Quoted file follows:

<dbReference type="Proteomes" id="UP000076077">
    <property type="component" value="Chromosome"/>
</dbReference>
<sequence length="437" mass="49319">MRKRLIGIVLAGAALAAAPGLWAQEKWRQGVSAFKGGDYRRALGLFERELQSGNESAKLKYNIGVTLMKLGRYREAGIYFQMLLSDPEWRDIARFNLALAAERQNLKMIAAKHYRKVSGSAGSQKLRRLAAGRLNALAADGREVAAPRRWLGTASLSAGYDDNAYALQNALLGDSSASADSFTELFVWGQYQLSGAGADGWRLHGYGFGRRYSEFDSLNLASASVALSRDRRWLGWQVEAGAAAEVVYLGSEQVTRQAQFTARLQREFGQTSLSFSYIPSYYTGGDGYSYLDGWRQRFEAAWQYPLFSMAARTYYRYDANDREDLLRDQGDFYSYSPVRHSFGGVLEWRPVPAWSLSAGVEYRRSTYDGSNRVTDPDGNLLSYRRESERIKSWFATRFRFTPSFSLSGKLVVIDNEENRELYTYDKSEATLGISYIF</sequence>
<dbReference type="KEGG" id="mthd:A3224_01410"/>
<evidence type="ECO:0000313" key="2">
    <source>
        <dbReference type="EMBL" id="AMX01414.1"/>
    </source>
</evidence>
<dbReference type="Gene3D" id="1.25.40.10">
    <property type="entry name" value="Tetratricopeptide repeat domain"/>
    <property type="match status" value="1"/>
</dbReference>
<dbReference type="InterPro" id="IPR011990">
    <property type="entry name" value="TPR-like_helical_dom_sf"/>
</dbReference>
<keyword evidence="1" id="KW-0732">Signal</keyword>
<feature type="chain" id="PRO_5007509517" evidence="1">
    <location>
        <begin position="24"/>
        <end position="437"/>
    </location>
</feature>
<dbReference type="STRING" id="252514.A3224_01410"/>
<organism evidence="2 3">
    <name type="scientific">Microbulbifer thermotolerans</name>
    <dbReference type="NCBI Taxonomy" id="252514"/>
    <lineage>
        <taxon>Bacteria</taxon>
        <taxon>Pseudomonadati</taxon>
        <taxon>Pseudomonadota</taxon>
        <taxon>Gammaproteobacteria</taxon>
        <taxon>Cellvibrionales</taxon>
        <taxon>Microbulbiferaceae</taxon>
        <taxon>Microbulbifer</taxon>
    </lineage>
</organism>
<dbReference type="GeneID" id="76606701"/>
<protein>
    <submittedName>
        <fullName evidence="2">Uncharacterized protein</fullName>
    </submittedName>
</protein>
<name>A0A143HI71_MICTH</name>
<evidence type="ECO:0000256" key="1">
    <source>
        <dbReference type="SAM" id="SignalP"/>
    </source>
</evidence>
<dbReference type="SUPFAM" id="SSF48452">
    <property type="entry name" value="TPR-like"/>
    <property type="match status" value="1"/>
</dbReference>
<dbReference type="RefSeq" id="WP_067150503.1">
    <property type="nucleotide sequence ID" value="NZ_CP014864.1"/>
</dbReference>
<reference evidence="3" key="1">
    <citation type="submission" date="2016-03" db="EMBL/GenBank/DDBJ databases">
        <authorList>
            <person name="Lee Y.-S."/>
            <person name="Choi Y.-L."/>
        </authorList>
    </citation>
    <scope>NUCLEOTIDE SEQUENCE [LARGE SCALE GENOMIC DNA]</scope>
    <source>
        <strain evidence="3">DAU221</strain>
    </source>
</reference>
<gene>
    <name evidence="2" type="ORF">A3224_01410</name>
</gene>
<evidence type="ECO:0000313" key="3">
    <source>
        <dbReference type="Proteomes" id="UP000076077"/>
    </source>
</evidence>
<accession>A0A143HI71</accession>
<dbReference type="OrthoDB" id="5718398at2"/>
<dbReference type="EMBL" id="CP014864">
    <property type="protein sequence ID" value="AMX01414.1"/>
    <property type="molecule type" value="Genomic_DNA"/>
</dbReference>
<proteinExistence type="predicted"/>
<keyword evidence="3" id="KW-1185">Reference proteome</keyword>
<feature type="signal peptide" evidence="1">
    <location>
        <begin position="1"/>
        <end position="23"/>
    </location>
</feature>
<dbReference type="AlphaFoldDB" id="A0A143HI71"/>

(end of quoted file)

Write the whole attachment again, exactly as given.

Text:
<dbReference type="Proteomes" id="UP000076077">
    <property type="component" value="Chromosome"/>
</dbReference>
<sequence length="437" mass="49319">MRKRLIGIVLAGAALAAAPGLWAQEKWRQGVSAFKGGDYRRALGLFERELQSGNESAKLKYNIGVTLMKLGRYREAGIYFQMLLSDPEWRDIARFNLALAAERQNLKMIAAKHYRKVSGSAGSQKLRRLAAGRLNALAADGREVAAPRRWLGTASLSAGYDDNAYALQNALLGDSSASADSFTELFVWGQYQLSGAGADGWRLHGYGFGRRYSEFDSLNLASASVALSRDRRWLGWQVEAGAAAEVVYLGSEQVTRQAQFTARLQREFGQTSLSFSYIPSYYTGGDGYSYLDGWRQRFEAAWQYPLFSMAARTYYRYDANDREDLLRDQGDFYSYSPVRHSFGGVLEWRPVPAWSLSAGVEYRRSTYDGSNRVTDPDGNLLSYRRESERIKSWFATRFRFTPSFSLSGKLVVIDNEENRELYTYDKSEATLGISYIF</sequence>
<dbReference type="KEGG" id="mthd:A3224_01410"/>
<evidence type="ECO:0000313" key="2">
    <source>
        <dbReference type="EMBL" id="AMX01414.1"/>
    </source>
</evidence>
<dbReference type="Gene3D" id="1.25.40.10">
    <property type="entry name" value="Tetratricopeptide repeat domain"/>
    <property type="match status" value="1"/>
</dbReference>
<dbReference type="InterPro" id="IPR011990">
    <property type="entry name" value="TPR-like_helical_dom_sf"/>
</dbReference>
<keyword evidence="1" id="KW-0732">Signal</keyword>
<feature type="chain" id="PRO_5007509517" evidence="1">
    <location>
        <begin position="24"/>
        <end position="437"/>
    </location>
</feature>
<dbReference type="STRING" id="252514.A3224_01410"/>
<organism evidence="2 3">
    <name type="scientific">Microbulbifer thermotolerans</name>
    <dbReference type="NCBI Taxonomy" id="252514"/>
    <lineage>
        <taxon>Bacteria</taxon>
        <taxon>Pseudomonadati</taxon>
        <taxon>Pseudomonadota</taxon>
        <taxon>Gammaproteobacteria</taxon>
        <taxon>Cellvibrionales</taxon>
        <taxon>Microbulbiferaceae</taxon>
        <taxon>Microbulbifer</taxon>
    </lineage>
</organism>
<dbReference type="GeneID" id="76606701"/>
<protein>
    <submittedName>
        <fullName evidence="2">Uncharacterized protein</fullName>
    </submittedName>
</protein>
<name>A0A143HI71_MICTH</name>
<evidence type="ECO:0000256" key="1">
    <source>
        <dbReference type="SAM" id="SignalP"/>
    </source>
</evidence>
<dbReference type="SUPFAM" id="SSF48452">
    <property type="entry name" value="TPR-like"/>
    <property type="match status" value="1"/>
</dbReference>
<dbReference type="RefSeq" id="WP_067150503.1">
    <property type="nucleotide sequence ID" value="NZ_CP014864.1"/>
</dbReference>
<reference evidence="3" key="1">
    <citation type="submission" date="2016-03" db="EMBL/GenBank/DDBJ databases">
        <authorList>
            <person name="Lee Y.-S."/>
            <person name="Choi Y.-L."/>
        </authorList>
    </citation>
    <scope>NUCLEOTIDE SEQUENCE [LARGE SCALE GENOMIC DNA]</scope>
    <source>
        <strain evidence="3">DAU221</strain>
    </source>
</reference>
<gene>
    <name evidence="2" type="ORF">A3224_01410</name>
</gene>
<evidence type="ECO:0000313" key="3">
    <source>
        <dbReference type="Proteomes" id="UP000076077"/>
    </source>
</evidence>
<accession>A0A143HI71</accession>
<dbReference type="OrthoDB" id="5718398at2"/>
<dbReference type="EMBL" id="CP014864">
    <property type="protein sequence ID" value="AMX01414.1"/>
    <property type="molecule type" value="Genomic_DNA"/>
</dbReference>
<proteinExistence type="predicted"/>
<keyword evidence="3" id="KW-1185">Reference proteome</keyword>
<feature type="signal peptide" evidence="1">
    <location>
        <begin position="1"/>
        <end position="23"/>
    </location>
</feature>
<dbReference type="AlphaFoldDB" id="A0A143HI71"/>